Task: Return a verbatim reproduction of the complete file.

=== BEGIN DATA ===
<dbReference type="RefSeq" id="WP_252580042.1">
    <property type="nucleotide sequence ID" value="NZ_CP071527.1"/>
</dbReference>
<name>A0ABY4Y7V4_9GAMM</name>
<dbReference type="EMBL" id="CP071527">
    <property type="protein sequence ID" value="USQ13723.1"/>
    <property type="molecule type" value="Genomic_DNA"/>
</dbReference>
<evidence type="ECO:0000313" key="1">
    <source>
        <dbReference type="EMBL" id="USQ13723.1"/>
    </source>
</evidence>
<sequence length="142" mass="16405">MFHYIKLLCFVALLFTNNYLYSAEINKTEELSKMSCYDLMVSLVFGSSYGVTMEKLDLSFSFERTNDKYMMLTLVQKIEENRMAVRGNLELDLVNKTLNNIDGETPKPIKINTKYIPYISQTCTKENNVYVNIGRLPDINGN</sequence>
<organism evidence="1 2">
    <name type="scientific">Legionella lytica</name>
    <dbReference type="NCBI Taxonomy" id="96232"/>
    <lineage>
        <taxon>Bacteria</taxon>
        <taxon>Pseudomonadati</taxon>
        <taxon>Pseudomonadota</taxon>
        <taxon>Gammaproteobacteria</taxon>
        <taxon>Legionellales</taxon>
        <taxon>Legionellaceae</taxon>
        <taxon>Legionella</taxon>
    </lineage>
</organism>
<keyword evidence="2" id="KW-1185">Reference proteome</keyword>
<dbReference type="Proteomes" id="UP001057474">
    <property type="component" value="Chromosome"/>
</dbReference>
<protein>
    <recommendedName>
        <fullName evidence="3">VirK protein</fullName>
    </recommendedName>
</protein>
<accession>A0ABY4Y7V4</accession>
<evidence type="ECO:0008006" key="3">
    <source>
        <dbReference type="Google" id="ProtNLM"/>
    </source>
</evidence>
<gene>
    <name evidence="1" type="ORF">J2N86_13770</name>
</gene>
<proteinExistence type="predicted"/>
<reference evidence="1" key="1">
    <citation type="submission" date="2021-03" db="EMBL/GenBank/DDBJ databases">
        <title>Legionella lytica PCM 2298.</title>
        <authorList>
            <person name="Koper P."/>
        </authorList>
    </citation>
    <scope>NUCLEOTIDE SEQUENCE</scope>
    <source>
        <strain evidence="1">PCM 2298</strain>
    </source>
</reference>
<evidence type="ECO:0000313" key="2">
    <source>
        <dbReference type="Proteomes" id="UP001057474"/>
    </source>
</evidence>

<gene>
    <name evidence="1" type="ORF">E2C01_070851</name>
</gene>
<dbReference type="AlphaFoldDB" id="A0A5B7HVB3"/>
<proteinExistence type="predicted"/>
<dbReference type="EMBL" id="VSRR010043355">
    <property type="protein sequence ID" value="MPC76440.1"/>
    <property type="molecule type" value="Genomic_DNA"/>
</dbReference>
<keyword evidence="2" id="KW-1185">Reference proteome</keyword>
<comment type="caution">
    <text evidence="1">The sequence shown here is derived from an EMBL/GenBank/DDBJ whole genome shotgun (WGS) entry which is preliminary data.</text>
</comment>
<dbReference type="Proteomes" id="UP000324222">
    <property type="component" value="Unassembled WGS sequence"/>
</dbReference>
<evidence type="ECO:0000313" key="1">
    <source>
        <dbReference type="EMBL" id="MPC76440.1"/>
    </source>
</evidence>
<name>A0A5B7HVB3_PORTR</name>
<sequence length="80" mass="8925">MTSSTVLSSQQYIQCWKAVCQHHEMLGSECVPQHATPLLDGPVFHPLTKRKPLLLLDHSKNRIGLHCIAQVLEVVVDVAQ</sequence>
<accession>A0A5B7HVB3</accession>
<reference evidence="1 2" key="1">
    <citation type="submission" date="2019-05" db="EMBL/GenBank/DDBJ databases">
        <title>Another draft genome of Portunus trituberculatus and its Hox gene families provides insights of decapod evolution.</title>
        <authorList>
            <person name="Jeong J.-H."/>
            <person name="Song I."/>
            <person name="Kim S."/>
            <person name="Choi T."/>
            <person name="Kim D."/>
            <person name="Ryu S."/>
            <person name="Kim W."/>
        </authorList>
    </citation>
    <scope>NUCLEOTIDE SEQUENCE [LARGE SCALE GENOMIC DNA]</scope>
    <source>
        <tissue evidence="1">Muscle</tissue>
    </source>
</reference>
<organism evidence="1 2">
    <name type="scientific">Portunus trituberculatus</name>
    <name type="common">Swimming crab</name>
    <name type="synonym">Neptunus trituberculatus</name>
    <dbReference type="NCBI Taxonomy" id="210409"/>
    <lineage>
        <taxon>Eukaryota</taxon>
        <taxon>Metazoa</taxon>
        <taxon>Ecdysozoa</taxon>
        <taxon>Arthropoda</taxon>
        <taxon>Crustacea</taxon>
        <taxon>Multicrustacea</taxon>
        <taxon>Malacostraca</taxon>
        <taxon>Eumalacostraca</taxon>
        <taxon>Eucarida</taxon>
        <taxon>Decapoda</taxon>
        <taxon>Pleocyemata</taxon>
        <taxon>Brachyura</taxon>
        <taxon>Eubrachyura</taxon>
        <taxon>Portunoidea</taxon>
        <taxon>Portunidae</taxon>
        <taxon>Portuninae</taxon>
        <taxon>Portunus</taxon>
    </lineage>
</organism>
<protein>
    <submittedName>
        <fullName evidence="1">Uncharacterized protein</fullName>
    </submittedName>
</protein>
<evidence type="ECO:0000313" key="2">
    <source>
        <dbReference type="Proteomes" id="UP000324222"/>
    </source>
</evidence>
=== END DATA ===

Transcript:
<dbReference type="RefSeq" id="WP_252580042.1">
    <property type="nucleotide sequence ID" value="NZ_CP071527.1"/>
</dbReference>
<name>A0ABY4Y7V4_9GAMM</name>
<dbReference type="EMBL" id="CP071527">
    <property type="protein sequence ID" value="USQ13723.1"/>
    <property type="molecule type" value="Genomic_DNA"/>
</dbReference>
<evidence type="ECO:0000313" key="1">
    <source>
        <dbReference type="EMBL" id="USQ13723.1"/>
    </source>
</evidence>
<sequence length="142" mass="16405">MFHYIKLLCFVALLFTNNYLYSAEINKTEELSKMSCYDLMVSLVFGSSYGVTMEKLDLSFSFERTNDKYMMLTLVQKIEENRMAVRGNLELDLVNKTLNNIDGETPKPIKINTKYIPYISQTCTKENNVYVNIGRLPDINGN</sequence>
<organism evidence="1 2">
    <name type="scientific">Legionella lytica</name>
    <dbReference type="NCBI Taxonomy" id="96232"/>
    <lineage>
        <taxon>Bacteria</taxon>
        <taxon>Pseudomonadati</taxon>
        <taxon>Pseudomonadota</taxon>
        <taxon>Gammaproteobacteria</taxon>
        <taxon>Legionellales</taxon>
        <taxon>Legionellaceae</taxon>
        <taxon>Legionella</taxon>
    </lineage>
</organism>
<keyword evidence="2" id="KW-1185">Reference proteome</keyword>
<dbReference type="Proteomes" id="UP001057474">
    <property type="component" value="Chromosome"/>
</dbReference>
<protein>
    <recommendedName>
        <fullName evidence="3">VirK protein</fullName>
    </recommendedName>
</protein>
<accession>A0ABY4Y7V4</accession>
<evidence type="ECO:0008006" key="3">
    <source>
        <dbReference type="Google" id="ProtNLM"/>
    </source>
</evidence>
<gene>
    <name evidence="1" type="ORF">J2N86_13770</name>
</gene>
<proteinExistence type="predicted"/>
<reference evidence="1" key="1">
    <citation type="submission" date="2021-03" db="EMBL/GenBank/DDBJ databases">
        <title>Legionella lytica PCM 2298.</title>
        <authorList>
            <person name="Koper P."/>
        </authorList>
    </citation>
    <scope>NUCLEOTIDE SEQUENCE</scope>
    <source>
        <strain evidence="1">PCM 2298</strain>
    </source>
</reference>
<evidence type="ECO:0000313" key="2">
    <source>
        <dbReference type="Proteomes" id="UP001057474"/>
    </source>
</evidence>

<gene>
    <name evidence="1" type="ORF">E2C01_070851</name>
</gene>
<dbReference type="AlphaFoldDB" id="A0A5B7HVB3"/>
<proteinExistence type="predicted"/>
<dbReference type="EMBL" id="VSRR010043355">
    <property type="protein sequence ID" value="MPC76440.1"/>
    <property type="molecule type" value="Genomic_DNA"/>
</dbReference>
<keyword evidence="2" id="KW-1185">Reference proteome</keyword>
<comment type="caution">
    <text evidence="1">The sequence shown here is derived from an EMBL/GenBank/DDBJ whole genome shotgun (WGS) entry which is preliminary data.</text>
</comment>
<dbReference type="Proteomes" id="UP000324222">
    <property type="component" value="Unassembled WGS sequence"/>
</dbReference>
<evidence type="ECO:0000313" key="1">
    <source>
        <dbReference type="EMBL" id="MPC76440.1"/>
    </source>
</evidence>
<name>A0A5B7HVB3_PORTR</name>
<sequence length="80" mass="8925">MTSSTVLSSQQYIQCWKAVCQHHEMLGSECVPQHATPLLDGPVFHPLTKRKPLLLLDHSKNRIGLHCIAQVLEVVVDVAQ</sequence>
<accession>A0A5B7HVB3</accession>
<reference evidence="1 2" key="1">
    <citation type="submission" date="2019-05" db="EMBL/GenBank/DDBJ databases">
        <title>Another draft genome of Portunus trituberculatus and its Hox gene families provides insights of decapod evolution.</title>
        <authorList>
            <person name="Jeong J.-H."/>
            <person name="Song I."/>
            <person name="Kim S."/>
            <person name="Choi T."/>
            <person name="Kim D."/>
            <person name="Ryu S."/>
            <person name="Kim W."/>
        </authorList>
    </citation>
    <scope>NUCLEOTIDE SEQUENCE [LARGE SCALE GENOMIC DNA]</scope>
    <source>
        <tissue evidence="1">Muscle</tissue>
    </source>
</reference>
<organism evidence="1 2">
    <name type="scientific">Portunus trituberculatus</name>
    <name type="common">Swimming crab</name>
    <name type="synonym">Neptunus trituberculatus</name>
    <dbReference type="NCBI Taxonomy" id="210409"/>
    <lineage>
        <taxon>Eukaryota</taxon>
        <taxon>Metazoa</taxon>
        <taxon>Ecdysozoa</taxon>
        <taxon>Arthropoda</taxon>
        <taxon>Crustacea</taxon>
        <taxon>Multicrustacea</taxon>
        <taxon>Malacostraca</taxon>
        <taxon>Eumalacostraca</taxon>
        <taxon>Eucarida</taxon>
        <taxon>Decapoda</taxon>
        <taxon>Pleocyemata</taxon>
        <taxon>Brachyura</taxon>
        <taxon>Eubrachyura</taxon>
        <taxon>Portunoidea</taxon>
        <taxon>Portunidae</taxon>
        <taxon>Portuninae</taxon>
        <taxon>Portunus</taxon>
    </lineage>
</organism>
<protein>
    <submittedName>
        <fullName evidence="1">Uncharacterized protein</fullName>
    </submittedName>
</protein>
<evidence type="ECO:0000313" key="2">
    <source>
        <dbReference type="Proteomes" id="UP000324222"/>
    </source>
</evidence>